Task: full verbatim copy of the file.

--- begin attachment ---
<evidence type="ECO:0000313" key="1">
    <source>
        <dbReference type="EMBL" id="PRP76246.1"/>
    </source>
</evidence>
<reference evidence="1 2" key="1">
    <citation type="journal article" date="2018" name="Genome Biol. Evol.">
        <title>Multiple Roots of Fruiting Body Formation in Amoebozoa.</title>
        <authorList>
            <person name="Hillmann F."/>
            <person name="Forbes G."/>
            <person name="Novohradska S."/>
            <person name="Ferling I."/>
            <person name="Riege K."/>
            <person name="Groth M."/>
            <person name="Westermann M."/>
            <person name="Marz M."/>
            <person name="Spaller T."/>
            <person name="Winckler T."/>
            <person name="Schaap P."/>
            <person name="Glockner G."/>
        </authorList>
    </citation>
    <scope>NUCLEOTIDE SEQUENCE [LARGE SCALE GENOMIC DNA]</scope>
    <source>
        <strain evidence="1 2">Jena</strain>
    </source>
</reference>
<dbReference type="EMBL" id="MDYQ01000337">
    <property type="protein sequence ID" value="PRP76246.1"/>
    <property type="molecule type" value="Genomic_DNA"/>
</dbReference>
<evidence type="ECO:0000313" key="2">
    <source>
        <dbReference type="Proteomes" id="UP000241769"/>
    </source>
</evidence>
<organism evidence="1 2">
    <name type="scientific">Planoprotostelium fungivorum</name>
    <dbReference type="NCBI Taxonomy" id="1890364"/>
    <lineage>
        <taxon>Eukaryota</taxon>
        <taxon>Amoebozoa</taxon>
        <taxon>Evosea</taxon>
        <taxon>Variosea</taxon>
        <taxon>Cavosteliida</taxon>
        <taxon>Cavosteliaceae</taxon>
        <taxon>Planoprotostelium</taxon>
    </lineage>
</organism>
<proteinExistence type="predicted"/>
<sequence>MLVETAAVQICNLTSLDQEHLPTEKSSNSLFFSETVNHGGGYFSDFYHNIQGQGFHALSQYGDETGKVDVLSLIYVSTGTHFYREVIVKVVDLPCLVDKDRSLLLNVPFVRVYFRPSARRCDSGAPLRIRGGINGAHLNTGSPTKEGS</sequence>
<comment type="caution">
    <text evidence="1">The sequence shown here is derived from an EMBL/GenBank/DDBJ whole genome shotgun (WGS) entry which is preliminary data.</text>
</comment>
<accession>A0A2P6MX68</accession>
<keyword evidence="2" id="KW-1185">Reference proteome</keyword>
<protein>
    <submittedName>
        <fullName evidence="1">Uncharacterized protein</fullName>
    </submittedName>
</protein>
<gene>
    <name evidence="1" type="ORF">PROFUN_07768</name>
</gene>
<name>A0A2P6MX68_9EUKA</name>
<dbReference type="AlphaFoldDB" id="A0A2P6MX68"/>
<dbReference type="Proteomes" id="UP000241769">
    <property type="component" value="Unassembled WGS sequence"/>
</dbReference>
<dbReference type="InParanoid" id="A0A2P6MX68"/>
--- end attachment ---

<evidence type="ECO:0000313" key="1">
    <source>
        <dbReference type="EMBL" id="PRP76246.1"/>
    </source>
</evidence>
<reference evidence="1 2" key="1">
    <citation type="journal article" date="2018" name="Genome Biol. Evol.">
        <title>Multiple Roots of Fruiting Body Formation in Amoebozoa.</title>
        <authorList>
            <person name="Hillmann F."/>
            <person name="Forbes G."/>
            <person name="Novohradska S."/>
            <person name="Ferling I."/>
            <person name="Riege K."/>
            <person name="Groth M."/>
            <person name="Westermann M."/>
            <person name="Marz M."/>
            <person name="Spaller T."/>
            <person name="Winckler T."/>
            <person name="Schaap P."/>
            <person name="Glockner G."/>
        </authorList>
    </citation>
    <scope>NUCLEOTIDE SEQUENCE [LARGE SCALE GENOMIC DNA]</scope>
    <source>
        <strain evidence="1 2">Jena</strain>
    </source>
</reference>
<dbReference type="EMBL" id="MDYQ01000337">
    <property type="protein sequence ID" value="PRP76246.1"/>
    <property type="molecule type" value="Genomic_DNA"/>
</dbReference>
<evidence type="ECO:0000313" key="2">
    <source>
        <dbReference type="Proteomes" id="UP000241769"/>
    </source>
</evidence>
<organism evidence="1 2">
    <name type="scientific">Planoprotostelium fungivorum</name>
    <dbReference type="NCBI Taxonomy" id="1890364"/>
    <lineage>
        <taxon>Eukaryota</taxon>
        <taxon>Amoebozoa</taxon>
        <taxon>Evosea</taxon>
        <taxon>Variosea</taxon>
        <taxon>Cavosteliida</taxon>
        <taxon>Cavosteliaceae</taxon>
        <taxon>Planoprotostelium</taxon>
    </lineage>
</organism>
<proteinExistence type="predicted"/>
<sequence>MLVETAAVQICNLTSLDQEHLPTEKSSNSLFFSETVNHGGGYFSDFYHNIQGQGFHALSQYGDETGKVDVLSLIYVSTGTHFYREVIVKVVDLPCLVDKDRSLLLNVPFVRVYFRPSARRCDSGAPLRIRGGINGAHLNTGSPTKEGS</sequence>
<comment type="caution">
    <text evidence="1">The sequence shown here is derived from an EMBL/GenBank/DDBJ whole genome shotgun (WGS) entry which is preliminary data.</text>
</comment>
<accession>A0A2P6MX68</accession>
<keyword evidence="2" id="KW-1185">Reference proteome</keyword>
<protein>
    <submittedName>
        <fullName evidence="1">Uncharacterized protein</fullName>
    </submittedName>
</protein>
<gene>
    <name evidence="1" type="ORF">PROFUN_07768</name>
</gene>
<name>A0A2P6MX68_9EUKA</name>
<dbReference type="AlphaFoldDB" id="A0A2P6MX68"/>
<dbReference type="Proteomes" id="UP000241769">
    <property type="component" value="Unassembled WGS sequence"/>
</dbReference>
<dbReference type="InParanoid" id="A0A2P6MX68"/>